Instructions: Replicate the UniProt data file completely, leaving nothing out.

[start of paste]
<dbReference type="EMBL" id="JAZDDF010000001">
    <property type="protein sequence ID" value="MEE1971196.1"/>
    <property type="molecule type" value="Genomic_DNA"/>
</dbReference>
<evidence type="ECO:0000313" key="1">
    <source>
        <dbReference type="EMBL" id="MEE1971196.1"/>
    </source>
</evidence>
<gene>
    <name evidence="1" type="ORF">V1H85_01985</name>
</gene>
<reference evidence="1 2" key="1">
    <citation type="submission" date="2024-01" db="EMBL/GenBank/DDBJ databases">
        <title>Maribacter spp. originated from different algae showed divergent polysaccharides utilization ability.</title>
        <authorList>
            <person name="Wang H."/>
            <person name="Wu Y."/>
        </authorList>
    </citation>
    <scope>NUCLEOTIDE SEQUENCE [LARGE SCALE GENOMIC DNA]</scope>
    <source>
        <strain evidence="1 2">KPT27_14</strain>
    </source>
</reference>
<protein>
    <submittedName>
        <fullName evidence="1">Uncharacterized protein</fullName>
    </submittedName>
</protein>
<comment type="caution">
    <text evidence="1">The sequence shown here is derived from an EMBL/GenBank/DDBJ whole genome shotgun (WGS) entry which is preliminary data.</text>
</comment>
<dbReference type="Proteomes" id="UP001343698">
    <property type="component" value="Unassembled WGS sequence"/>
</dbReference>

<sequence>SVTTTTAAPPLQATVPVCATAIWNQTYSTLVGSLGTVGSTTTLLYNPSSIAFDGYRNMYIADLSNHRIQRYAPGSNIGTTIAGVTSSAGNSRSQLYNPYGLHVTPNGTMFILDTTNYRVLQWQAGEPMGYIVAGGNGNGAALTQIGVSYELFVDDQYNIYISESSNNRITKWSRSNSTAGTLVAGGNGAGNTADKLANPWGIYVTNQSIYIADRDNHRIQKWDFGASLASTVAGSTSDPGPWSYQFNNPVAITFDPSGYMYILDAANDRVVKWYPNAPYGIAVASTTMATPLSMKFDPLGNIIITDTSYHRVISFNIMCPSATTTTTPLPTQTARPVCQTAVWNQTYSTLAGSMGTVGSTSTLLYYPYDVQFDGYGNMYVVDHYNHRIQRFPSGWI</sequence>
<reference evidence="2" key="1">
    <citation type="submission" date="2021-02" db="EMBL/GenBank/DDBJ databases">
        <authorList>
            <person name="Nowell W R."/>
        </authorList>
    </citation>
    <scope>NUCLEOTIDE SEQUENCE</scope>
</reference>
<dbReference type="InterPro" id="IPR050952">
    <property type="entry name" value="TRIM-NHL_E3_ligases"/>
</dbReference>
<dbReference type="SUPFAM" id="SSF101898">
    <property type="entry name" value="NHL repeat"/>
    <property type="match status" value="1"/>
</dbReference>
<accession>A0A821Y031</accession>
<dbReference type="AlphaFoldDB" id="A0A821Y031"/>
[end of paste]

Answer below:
<dbReference type="EMBL" id="JAZDDF010000001">
    <property type="protein sequence ID" value="MEE1971196.1"/>
    <property type="molecule type" value="Genomic_DNA"/>
</dbReference>
<evidence type="ECO:0000313" key="1">
    <source>
        <dbReference type="EMBL" id="MEE1971196.1"/>
    </source>
</evidence>
<gene>
    <name evidence="1" type="ORF">V1H85_01985</name>
</gene>
<reference evidence="1 2" key="1">
    <citation type="submission" date="2024-01" db="EMBL/GenBank/DDBJ databases">
        <title>Maribacter spp. originated from different algae showed divergent polysaccharides utilization ability.</title>
        <authorList>
            <person name="Wang H."/>
            <person name="Wu Y."/>
        </authorList>
    </citation>
    <scope>NUCLEOTIDE SEQUENCE [LARGE SCALE GENOMIC DNA]</scope>
    <source>
        <strain evidence="1 2">KPT27_14</strain>
    </source>
</reference>
<protein>
    <submittedName>
        <fullName evidence="1">Uncharacterized protein</fullName>
    </submittedName>
</protein>
<comment type="caution">
    <text evidence="1">The sequence shown here is derived from an EMBL/GenBank/DDBJ whole genome shotgun (WGS) entry which is preliminary data.</text>
</comment>
<dbReference type="Proteomes" id="UP001343698">
    <property type="component" value="Unassembled WGS sequence"/>
</dbReference>

<sequence>SVTTTTAAPPLQATVPVCATAIWNQTYSTLVGSLGTVGSTTTLLYNPSSIAFDGYRNMYIADLSNHRIQRYAPGSNIGTTIAGVTSSAGNSRSQLYNPYGLHVTPNGTMFILDTTNYRVLQWQAGEPMGYIVAGGNGNGAALTQIGVSYELFVDDQYNIYISESSNNRITKWSRSNSTAGTLVAGGNGAGNTADKLANPWGIYVTNQSIYIADRDNHRIQKWDFGASLASTVAGSTSDPGPWSYQFNNPVAITFDPSGYMYILDAANDRVVKWYPNAPYGIAVASTTMATPLSMKFDPLGNIIITDTSYHRVISFNIMCPSATTTTTPLPTQTARPVCQTAVWNQTYSTLAGSMGTVGSTSTLLYYPYDVQFDGYGNMYVVDHYNHRIQRFPSGWI</sequence>
<reference evidence="2" key="1">
    <citation type="submission" date="2021-02" db="EMBL/GenBank/DDBJ databases">
        <authorList>
            <person name="Nowell W R."/>
        </authorList>
    </citation>
    <scope>NUCLEOTIDE SEQUENCE</scope>
</reference>
<dbReference type="InterPro" id="IPR050952">
    <property type="entry name" value="TRIM-NHL_E3_ligases"/>
</dbReference>
<dbReference type="SUPFAM" id="SSF101898">
    <property type="entry name" value="NHL repeat"/>
    <property type="match status" value="1"/>
</dbReference>
<accession>A0A821Y031</accession>
<dbReference type="AlphaFoldDB" id="A0A821Y031"/>